On Dec. 3, a U.S. Bankruptcy Court judge ruled that the City of Detroit can file for Chapter 9 municipal bankruptcy. That makes Detroit the nation’s largest municipality to file for bankruptcy, greatly eclipsing others on the list, including three California municipalities. Orange County, Stockton and San Bernardino County came in at third, fourth and fifth, respectively, with the largest involving debt levels only a ninth the size of Detroit’s.
Despite the Great Recession being officially declared over, it’s still a tight job market. Many people remain unemployed, while others are still worried about their job security. Even some in stable jobs feel they can’t afford to take risks.
Recently, a bankruptcy filing by a Wisconsin bank holding company was held up by the New York Times’ DealBook blog as a model of prudent and, in fact, innovative management. Typically, when bank holding companies file for bankruptcy, it’s far too late to save the subsidiary banks. Holding companies generally don’t consider filing Chapter 11 until bank examiners and the Federal Deposit Insurance Corporation sweep in and take over their banks.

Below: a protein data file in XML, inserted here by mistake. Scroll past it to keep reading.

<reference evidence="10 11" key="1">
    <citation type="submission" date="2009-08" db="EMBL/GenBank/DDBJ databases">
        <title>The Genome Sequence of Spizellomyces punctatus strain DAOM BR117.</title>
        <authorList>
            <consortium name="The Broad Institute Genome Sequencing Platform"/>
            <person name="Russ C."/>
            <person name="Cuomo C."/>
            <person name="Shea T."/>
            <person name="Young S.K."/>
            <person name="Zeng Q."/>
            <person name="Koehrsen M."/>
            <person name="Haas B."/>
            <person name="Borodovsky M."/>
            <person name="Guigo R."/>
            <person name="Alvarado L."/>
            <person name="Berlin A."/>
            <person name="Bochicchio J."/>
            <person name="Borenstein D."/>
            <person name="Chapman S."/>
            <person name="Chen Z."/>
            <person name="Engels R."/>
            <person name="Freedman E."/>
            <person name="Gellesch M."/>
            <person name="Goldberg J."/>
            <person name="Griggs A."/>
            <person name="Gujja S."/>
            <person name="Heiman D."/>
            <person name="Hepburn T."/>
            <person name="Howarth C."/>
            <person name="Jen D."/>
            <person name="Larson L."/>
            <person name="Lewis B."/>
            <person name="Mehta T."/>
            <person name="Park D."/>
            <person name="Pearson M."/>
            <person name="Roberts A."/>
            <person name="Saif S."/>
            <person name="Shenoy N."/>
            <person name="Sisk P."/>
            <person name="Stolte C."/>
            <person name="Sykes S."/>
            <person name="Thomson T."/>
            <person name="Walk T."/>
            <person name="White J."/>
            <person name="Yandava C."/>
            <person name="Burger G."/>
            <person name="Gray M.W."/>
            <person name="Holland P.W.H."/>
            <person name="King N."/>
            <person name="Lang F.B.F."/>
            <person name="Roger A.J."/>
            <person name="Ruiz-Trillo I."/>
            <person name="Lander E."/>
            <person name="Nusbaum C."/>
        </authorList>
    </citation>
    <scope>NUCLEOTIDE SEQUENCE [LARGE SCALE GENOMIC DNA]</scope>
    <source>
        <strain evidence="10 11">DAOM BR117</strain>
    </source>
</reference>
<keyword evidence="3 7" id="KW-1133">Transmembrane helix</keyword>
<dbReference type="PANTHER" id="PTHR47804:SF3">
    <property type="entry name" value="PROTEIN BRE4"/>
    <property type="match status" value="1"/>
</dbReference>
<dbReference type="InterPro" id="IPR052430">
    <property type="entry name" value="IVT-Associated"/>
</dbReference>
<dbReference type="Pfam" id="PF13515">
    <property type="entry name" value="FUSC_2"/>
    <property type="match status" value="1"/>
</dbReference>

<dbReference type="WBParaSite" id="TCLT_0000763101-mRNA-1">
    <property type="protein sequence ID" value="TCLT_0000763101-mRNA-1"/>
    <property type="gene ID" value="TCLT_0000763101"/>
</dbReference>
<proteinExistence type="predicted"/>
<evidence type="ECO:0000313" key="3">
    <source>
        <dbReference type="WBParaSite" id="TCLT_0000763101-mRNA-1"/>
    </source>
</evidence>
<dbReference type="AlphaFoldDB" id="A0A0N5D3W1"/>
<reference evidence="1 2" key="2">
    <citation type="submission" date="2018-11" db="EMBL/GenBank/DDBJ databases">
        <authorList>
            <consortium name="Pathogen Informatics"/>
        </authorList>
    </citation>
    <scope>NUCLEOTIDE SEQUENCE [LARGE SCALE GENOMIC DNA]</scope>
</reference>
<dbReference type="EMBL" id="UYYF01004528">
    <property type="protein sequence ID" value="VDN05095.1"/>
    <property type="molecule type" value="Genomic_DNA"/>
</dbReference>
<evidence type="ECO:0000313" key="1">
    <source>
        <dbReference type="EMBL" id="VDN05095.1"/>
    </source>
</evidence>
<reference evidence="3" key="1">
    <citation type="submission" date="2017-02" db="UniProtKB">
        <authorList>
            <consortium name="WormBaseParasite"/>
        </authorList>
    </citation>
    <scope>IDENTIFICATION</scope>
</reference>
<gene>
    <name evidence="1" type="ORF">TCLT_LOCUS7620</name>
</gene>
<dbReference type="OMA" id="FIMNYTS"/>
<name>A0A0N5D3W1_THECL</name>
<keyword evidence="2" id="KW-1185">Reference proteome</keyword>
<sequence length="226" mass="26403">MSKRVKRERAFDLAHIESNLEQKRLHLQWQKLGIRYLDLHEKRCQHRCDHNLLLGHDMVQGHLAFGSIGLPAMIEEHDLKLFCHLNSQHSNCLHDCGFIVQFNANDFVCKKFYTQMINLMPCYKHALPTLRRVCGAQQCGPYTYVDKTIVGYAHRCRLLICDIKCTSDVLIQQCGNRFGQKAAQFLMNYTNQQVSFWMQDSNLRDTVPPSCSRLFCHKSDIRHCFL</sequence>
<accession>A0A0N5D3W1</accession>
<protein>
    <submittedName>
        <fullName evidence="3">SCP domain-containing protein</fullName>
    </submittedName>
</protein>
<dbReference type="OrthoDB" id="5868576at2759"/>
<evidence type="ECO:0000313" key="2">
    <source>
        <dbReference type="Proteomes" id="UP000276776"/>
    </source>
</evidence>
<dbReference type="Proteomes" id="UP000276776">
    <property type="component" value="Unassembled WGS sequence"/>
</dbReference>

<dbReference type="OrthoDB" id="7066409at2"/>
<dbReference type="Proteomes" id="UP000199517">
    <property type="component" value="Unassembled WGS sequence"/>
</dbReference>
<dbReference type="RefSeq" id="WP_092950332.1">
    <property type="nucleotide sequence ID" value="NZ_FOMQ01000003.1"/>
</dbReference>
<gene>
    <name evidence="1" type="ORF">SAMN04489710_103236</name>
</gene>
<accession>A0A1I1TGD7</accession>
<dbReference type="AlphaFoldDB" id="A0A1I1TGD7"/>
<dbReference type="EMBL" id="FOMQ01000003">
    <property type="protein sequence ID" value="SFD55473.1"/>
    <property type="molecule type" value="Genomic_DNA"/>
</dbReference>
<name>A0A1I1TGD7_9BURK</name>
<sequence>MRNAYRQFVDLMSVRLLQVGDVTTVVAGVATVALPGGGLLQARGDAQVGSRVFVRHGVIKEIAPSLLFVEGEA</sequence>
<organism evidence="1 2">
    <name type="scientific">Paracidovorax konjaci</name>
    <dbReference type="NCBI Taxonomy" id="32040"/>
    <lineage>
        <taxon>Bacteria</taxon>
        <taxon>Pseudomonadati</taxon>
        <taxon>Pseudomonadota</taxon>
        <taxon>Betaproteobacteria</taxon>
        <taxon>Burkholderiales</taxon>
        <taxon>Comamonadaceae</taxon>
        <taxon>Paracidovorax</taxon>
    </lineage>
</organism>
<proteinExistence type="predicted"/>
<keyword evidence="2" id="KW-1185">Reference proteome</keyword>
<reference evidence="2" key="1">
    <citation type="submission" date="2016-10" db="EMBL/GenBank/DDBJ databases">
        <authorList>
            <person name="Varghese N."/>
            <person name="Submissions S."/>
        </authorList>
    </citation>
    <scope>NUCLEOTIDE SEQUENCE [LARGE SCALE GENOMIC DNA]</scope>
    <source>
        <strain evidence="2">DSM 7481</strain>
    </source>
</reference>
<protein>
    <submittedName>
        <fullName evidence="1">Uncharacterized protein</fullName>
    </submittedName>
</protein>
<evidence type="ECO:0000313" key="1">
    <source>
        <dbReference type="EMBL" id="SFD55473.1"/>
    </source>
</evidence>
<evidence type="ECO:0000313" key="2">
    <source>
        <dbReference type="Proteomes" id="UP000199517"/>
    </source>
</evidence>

The Great Recession, or perhaps the federal sequester, has forced the U.S. Trustee Program to indefinitely suspend the audits it is required to perform on Chapter 7 and Chapter 13 personal bankruptcy cases. The audits are required by the 2005 bankruptcy reform law called the Bankruptcy Abuse Prevention and Consumer Protection Act, but apparently even bankruptcy trustees can't keep things going without money.